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Rotarians Hear from Hovensa at Luncheon


Nov. 17, 2004 – On November 4, 2004, Richard Smullen, Vice President, Environmental, Health and Safety, of HOVENSA L.L.C. (HOVENSA), was the guest speaker at the luncheon meeting of the Rotary Club St. Croix Mid-Isle. Smullen told the Rotarians that HOVENSA’s operations are subject to the environmental laws and regulations administered by the U.S. Environmental Protection Agency (EPA), Region 2, and the V.I. Department of Planning and Natural Resources (DPNR), including the Clean Water Act, the Safe Drinking Water Act, the Clean Air Act and the Resource Conservation & Recovery Act. He outlined the programs maintained by HOVENSA to comply with these laws, some of which programs are considered model programs in the refining industry and now being implemented by other refineries throughout the United States.
Relative to solid waste, Smullen informed the audience that the refinery generates primarily three types of waste during the refining of crude oil: oily sludge, tank solids, and spent catalyst. He stated that the company utilizes state of the art technology to reduce the volume of sludge and tank solids by removing all the water from the waste and extracting 99.9% of the oil, which is reprocessed into petroleum products.
Smullen informed the Rotarians that HOVENSA maintains several highly effective programs designed to prevent crude oil and petroleum products leaking from storage tanks and underground pipelines into the water table and to recover any such material found on the water table. Prevention programs include periodic static testing of all storage tanks, pressure testing of underground lines, and refinery-wide monitoring of the water table every two months from several hundred groundwater wells to identify and delineate the decline of the volume of any hydrocarbon on the water table. The hydrocarbon recovery program was started in the early 1980’s before HOVENSA became the owner of the refinery and has been cited by EPA as a model example of a recovery system.
The HOVENSA vice president stated that HOVENSA meets EPA’s "best achievable technological standards" for the treatment of all wastewater discharged from the refinery. He said that all wastewater generated in the refinery and all storm water from areas of the refinery in which the oil refining process takes place is treated before reuse in the refinery or discharge into the sea. During the physical, chemical and biological treatment of this water, oil, chemicals and solids are removed from the water. Smullen stated that in excess of 1500 samples of water are collected annually from the waste water discharge point and analyzed for compliance with 12 different parameters established by the DPNR.
Smullen outlined several programs maintained by HOVENSA to prevent air emissions from the refinery, including vapor-tight seals on the roofs of storage tanks, a totally enclosed wastewater system, a totally enclosed petroleum coke conveyor system, a hydrocarbon vapor recovery system at the fuel-trucks loading facility, and a wet gas scrubber. He noted the wet gas scrubber is a pollution control device which enables the company to eliminate the discharge of particulate emissions into the atmosphere from the fluid catalytic conversion (FCC) unit by running a stream of water through the hot flue gas created during the regeneration of the catalyst used in that unit. Smullen said that the scrubber, which was installed when the FCC unit was built in 1993, is a significant improvement in air emission controls over that in existence at other FCC units on the mainland. EPA is only now requiring other refineries to use this advanced technology.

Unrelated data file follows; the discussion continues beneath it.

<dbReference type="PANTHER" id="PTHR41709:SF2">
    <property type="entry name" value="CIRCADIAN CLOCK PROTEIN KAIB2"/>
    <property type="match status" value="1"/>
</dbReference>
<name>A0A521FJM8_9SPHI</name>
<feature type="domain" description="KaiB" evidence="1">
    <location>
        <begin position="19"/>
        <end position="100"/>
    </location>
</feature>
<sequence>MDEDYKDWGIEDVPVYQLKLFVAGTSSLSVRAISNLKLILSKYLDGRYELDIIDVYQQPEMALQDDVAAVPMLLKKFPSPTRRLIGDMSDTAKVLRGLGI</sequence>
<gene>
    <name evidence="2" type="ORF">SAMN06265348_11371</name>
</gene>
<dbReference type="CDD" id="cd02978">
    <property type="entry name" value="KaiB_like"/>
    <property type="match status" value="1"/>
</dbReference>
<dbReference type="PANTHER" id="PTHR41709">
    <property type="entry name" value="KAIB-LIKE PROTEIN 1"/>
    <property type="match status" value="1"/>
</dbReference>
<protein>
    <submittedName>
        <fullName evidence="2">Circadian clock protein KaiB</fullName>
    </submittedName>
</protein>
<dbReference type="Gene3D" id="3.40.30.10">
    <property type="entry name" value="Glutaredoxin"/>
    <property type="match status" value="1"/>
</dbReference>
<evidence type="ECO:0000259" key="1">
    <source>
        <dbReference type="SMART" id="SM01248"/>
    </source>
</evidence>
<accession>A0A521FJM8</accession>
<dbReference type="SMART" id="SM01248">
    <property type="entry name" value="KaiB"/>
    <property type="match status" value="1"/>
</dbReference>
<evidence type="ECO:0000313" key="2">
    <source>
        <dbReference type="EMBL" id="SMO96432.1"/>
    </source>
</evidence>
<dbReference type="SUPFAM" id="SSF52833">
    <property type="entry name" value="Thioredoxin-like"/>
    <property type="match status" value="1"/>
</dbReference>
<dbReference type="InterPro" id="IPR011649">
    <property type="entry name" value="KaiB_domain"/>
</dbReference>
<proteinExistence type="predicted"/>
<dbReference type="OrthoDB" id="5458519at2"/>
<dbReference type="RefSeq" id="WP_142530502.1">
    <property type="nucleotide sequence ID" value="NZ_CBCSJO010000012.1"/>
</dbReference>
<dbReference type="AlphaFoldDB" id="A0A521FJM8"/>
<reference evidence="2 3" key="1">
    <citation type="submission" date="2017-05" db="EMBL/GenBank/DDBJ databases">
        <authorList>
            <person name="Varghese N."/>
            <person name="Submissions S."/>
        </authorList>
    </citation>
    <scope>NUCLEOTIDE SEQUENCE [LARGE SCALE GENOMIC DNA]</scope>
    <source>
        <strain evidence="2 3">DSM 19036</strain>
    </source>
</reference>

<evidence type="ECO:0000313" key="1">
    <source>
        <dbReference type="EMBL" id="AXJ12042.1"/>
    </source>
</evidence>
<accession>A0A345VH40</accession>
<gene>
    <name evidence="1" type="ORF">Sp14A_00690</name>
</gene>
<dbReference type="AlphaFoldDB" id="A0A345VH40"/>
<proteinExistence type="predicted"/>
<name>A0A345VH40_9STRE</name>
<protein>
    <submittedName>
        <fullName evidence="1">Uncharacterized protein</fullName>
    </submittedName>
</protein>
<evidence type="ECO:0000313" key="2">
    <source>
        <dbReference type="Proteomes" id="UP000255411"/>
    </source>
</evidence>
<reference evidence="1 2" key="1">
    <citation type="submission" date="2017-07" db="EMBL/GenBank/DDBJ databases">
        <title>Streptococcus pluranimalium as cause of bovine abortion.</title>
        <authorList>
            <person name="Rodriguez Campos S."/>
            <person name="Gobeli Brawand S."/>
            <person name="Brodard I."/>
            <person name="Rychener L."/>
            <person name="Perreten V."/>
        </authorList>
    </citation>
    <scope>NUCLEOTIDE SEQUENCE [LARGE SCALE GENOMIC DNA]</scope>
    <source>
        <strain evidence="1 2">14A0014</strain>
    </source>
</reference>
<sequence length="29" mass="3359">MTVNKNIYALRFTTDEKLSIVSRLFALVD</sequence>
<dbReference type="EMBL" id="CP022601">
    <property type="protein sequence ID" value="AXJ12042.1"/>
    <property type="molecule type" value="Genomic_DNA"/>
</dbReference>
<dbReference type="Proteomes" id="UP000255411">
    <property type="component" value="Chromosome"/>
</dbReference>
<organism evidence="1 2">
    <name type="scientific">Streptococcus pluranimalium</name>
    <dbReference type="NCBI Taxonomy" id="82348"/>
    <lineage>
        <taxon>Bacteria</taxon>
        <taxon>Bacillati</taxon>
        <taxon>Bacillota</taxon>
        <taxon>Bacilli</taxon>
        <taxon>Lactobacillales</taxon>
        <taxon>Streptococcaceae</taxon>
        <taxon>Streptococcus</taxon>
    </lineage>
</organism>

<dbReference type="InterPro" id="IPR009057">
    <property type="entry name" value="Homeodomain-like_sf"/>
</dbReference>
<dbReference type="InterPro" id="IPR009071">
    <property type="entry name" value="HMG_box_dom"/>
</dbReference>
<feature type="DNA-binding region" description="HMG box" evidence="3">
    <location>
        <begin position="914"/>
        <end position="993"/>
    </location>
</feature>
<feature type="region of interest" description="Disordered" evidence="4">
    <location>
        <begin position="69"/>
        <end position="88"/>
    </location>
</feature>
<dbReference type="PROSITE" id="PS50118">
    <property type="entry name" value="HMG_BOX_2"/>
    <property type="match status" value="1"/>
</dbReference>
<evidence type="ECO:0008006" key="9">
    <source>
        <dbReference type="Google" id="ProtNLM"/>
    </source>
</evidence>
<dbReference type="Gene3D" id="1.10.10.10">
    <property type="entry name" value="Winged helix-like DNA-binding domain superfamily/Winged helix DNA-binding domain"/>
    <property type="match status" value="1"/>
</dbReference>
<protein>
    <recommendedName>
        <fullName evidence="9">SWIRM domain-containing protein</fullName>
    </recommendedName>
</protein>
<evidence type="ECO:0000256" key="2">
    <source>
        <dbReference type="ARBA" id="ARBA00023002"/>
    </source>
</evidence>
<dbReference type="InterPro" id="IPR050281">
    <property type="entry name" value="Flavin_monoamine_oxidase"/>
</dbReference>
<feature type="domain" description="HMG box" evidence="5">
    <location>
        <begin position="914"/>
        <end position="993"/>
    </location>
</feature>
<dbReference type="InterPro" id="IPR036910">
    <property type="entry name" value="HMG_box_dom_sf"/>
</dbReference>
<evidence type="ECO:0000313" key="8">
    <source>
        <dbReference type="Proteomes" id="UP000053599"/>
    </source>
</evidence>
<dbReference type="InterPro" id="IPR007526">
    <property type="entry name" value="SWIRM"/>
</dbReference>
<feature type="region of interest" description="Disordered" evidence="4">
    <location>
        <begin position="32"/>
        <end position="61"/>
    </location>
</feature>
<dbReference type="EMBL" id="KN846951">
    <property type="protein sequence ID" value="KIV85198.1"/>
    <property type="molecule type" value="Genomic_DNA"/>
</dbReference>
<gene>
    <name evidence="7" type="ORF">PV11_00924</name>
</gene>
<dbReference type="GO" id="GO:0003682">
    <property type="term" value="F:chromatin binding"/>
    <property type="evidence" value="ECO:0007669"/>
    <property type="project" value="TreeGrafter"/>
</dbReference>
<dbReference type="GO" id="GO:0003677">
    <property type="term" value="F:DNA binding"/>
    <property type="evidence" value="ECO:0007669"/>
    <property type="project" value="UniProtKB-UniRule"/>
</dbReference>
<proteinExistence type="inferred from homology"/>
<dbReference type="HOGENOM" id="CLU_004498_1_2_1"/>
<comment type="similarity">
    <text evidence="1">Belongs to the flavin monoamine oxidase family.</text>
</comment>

Smullen said the company also prevents air emissions by routinely checking over 50,000 valves and pipe connections for hydrocarbon leaks with sensitive electronic instruments able to detect leaks so small that they are not visible to the naked eye, and the company promptly repairs any leaks that are found. HOVENSA also routinely inspects the condition of all tank seals and wastewater systems controls.
Smullen stated that HOVENSA operates on a round-the-clock basis five (5) SO2 (sulfur dioxide) monitoring stations in the community. The monitoring stations are located north, northwest and west of the refinery and have wireless data streams to refinery. Smullen displayed a photograph of the exterior and interior of one of the stations.
After his presentation, Smullen answered questions from the audience. Rotarians were pleased to learn that, in compliance with EPA regulations, HOVENSA will begin construction next year of a project to reduce the amount of sulfur in gasoline and diesel fuel produced for local sale and export to the mainland. The HOVENSA vice president emphasized the company’s commitment to keeping the environment clean for current and future generations. He pointed out that HOVENSA has incorporated this commitment in its statement of Mission, Vision and Values, which states that one of HOVENSA’s visions is "To be the safest, cleanest and most environmentally responsible refinery in the world."
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